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    ABSTRACT: Alternative splicing (AS) of mRNA is a vital mechanism for enhancing genomic complexity in eukaryotes. Spliced isoforms of the same gene can have diverse molecular and biological functions and are often differentially expressed across various tissues, times, and conditions. Thus, AS has important implications in the study of parasitic nematodes with complex life cycles. Transcriptomic datasets are available from many species, but data must be revisited with splice-aware assembly protocols to facilitate the study of AS in helminthes. We sequenced cDNA from the model worm Caenorhabditis elegans using 454/Roche technology for use as an experimental dataset. Reads were assembled with Newbler software, invoking the cDNA option. Several combinations of parameters were tested and assembled transcripts were verified by comparison with previously reported C. elegans genes and transcript isoforms and with Illumina RNAseq data. Thoughtful adjustment of program parameters increased the percentage of assembled transcripts that matched known C. elegans sequences, decreased mis-assembly rates (i.e., cis- and trans-chimeras), and improved the coverage of the geneset. The optimized protocol was used to update de novo transcriptome assemblies from nine parasitic nematode species, including important pathogens of humans and domestic animals. Our assemblies indicated AS rates in the range of 20-30%, typically with 2-3 transcripts per AS locus, depending on the species. Transcript isoforms from the nine species were translated and searched for similarity to known proteins and functional domains. Some 21 InterPro domains, including several involved in nucleotide and chromatin binding, were statistically correlated with AS genetic loci. In most cases, the Roche/454 data explored in this study are the only sequences available from the species in question; however, the recently published genome of the human hookworm Necator americanus provided an additional opportunity to validate our results. Our optimized assembly parameters facilitated the first survey of AS among parasitic nematodes. The nine transcriptome assemblies, their protein translations, and basic annotations are available from as a resource for the research community. These should be useful for studies of specific genes and gene families of interest as well as for curating draft genome assemblies as they become available.
    Parasites & Vectors 04/2014; 7(1):151. DOI:10.1186/1756-3305-7-151 · 3.43 Impact Factor
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    • " [32-34,39,40,42-45] and analysed herein included known TIMP amino acid sequences from Homo sapiens (GenBank accession numbers XP_010392.1, NP_003246.1, "
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    ABSTRACT: Background Tissue inhibitors of metalloproteases (TIMPs) are a multifunctional family of proteins that orchestrate extracellular matrix turnover, tissue remodelling and other cellular processes. In parasitic helminths, such as hookworms, TIMPs have been proposed to play key roles in the host-parasite interplay, including invasion of and establishment in the vertebrate animal hosts. Currently, knowledge of helminth TIMPs is limited to a small number of studies on canine hookworms, whereas no information is available on the occurrence of TIMPs in other parasitic helminths causing neglected diseases. Methods In the present study, we conducted a large-scale investigation of TIMP proteins of a range of neglected human parasites including the hookworm Necator americanus, the roundworm Ascaris suum, the liver flukes Clonorchis sinensis and Opisthorchis viverrini, as well as the schistosome blood flukes. This entailed mining available transcriptomic and/or genomic sequence datasets for the presence of homologues of known TIMPs, predicting secondary structures of defined protein sequences, systematic phylogenetic analyses and assessment of differential expression of genes encoding putative TIMPs in the developmental stages of A. suum, N. americanus and Schistosoma haematobium which infect the mammalian hosts. Results A total of 15 protein sequences with high homology to known eukaryotic TIMPs were predicted from the complement of sequence data available for parasitic helminths and subjected to in-depth bioinformatic analyses. Conclusions Supported by the availability of gene manipulation technologies such as RNA interference and/or transgenesis, this work provides a basis for future functional explorations of helminth TIMPs and, in particular, of their role/s in fundamental biological pathways linked to long-term establishment in the vertebrate hosts, with a view towards the development of novel approaches for the control of neglected helminthiases.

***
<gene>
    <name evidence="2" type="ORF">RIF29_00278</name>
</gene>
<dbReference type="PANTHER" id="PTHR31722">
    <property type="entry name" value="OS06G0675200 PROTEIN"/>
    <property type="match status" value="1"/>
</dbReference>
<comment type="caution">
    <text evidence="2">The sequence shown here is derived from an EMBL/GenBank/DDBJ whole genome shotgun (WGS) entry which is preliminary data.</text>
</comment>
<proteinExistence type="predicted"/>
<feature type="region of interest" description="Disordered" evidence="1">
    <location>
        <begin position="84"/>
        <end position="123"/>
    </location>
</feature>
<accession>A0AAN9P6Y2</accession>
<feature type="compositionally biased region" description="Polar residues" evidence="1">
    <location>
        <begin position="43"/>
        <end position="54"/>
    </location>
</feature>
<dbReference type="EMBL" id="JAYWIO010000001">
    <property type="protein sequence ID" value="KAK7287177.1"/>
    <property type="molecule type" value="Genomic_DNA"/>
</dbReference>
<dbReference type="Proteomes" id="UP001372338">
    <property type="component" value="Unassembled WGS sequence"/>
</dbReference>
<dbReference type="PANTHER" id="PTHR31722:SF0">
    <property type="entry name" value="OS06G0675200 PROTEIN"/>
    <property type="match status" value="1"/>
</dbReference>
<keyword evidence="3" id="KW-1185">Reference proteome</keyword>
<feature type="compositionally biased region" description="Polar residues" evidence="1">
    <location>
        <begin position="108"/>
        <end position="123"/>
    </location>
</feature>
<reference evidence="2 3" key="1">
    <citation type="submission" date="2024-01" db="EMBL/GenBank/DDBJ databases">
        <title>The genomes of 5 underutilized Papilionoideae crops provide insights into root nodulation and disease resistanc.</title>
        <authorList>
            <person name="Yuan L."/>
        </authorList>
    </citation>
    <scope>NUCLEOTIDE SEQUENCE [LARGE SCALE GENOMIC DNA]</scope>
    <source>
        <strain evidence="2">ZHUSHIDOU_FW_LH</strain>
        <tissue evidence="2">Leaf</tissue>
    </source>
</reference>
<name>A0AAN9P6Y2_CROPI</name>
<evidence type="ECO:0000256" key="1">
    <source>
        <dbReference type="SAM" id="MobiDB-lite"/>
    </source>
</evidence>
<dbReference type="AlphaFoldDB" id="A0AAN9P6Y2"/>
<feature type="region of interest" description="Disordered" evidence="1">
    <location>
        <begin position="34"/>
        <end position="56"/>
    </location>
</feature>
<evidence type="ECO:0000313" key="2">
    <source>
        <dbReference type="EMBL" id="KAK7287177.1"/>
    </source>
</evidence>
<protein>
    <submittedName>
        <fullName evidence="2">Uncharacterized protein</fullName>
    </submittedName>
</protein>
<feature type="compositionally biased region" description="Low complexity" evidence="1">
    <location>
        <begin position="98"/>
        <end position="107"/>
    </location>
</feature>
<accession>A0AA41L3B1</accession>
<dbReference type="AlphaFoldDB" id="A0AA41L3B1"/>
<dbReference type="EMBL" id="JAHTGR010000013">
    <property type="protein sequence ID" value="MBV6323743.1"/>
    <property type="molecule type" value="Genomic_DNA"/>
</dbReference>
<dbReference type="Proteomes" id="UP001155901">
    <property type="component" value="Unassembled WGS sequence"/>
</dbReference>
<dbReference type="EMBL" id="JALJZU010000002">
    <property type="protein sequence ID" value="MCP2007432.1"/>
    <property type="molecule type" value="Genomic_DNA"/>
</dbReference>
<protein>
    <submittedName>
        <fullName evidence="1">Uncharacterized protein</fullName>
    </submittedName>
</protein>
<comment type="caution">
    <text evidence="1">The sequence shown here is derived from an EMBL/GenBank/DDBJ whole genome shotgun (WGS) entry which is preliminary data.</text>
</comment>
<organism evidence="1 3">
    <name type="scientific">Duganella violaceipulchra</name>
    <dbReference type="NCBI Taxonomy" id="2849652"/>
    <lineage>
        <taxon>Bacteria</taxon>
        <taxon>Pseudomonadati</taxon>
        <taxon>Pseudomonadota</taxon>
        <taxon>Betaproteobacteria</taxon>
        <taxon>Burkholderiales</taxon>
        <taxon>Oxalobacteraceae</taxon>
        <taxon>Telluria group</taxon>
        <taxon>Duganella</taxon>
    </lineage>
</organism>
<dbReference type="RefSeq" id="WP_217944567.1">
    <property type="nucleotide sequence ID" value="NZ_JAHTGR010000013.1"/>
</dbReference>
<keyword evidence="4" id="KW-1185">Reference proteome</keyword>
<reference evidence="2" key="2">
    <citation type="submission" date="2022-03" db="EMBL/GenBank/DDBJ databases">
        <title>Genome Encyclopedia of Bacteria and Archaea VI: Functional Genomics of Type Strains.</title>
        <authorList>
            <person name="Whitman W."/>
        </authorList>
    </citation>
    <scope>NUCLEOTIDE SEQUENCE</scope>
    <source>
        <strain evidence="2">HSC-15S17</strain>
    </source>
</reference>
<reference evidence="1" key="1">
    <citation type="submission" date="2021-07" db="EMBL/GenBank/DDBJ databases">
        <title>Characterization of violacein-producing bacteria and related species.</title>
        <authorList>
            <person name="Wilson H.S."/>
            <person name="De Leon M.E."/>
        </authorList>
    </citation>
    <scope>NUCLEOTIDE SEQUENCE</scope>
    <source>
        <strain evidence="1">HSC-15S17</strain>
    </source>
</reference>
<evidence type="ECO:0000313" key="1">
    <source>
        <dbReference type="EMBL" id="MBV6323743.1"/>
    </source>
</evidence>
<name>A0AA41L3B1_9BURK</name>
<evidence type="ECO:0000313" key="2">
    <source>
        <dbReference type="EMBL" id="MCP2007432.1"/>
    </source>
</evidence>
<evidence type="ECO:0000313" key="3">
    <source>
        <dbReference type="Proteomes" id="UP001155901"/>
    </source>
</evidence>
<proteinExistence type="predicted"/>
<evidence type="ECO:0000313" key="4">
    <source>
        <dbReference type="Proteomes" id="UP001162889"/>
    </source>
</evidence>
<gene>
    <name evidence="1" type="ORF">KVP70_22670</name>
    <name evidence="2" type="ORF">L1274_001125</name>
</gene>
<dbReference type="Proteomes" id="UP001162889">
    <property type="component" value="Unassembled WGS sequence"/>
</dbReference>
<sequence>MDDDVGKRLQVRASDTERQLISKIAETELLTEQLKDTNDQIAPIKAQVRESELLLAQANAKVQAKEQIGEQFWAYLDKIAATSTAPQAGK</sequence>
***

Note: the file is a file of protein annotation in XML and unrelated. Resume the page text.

Parasites & Vectors 05/2013; 6(1):156. DOI:10.1186/1756-3305-6-156 · 3.43 Impact Factor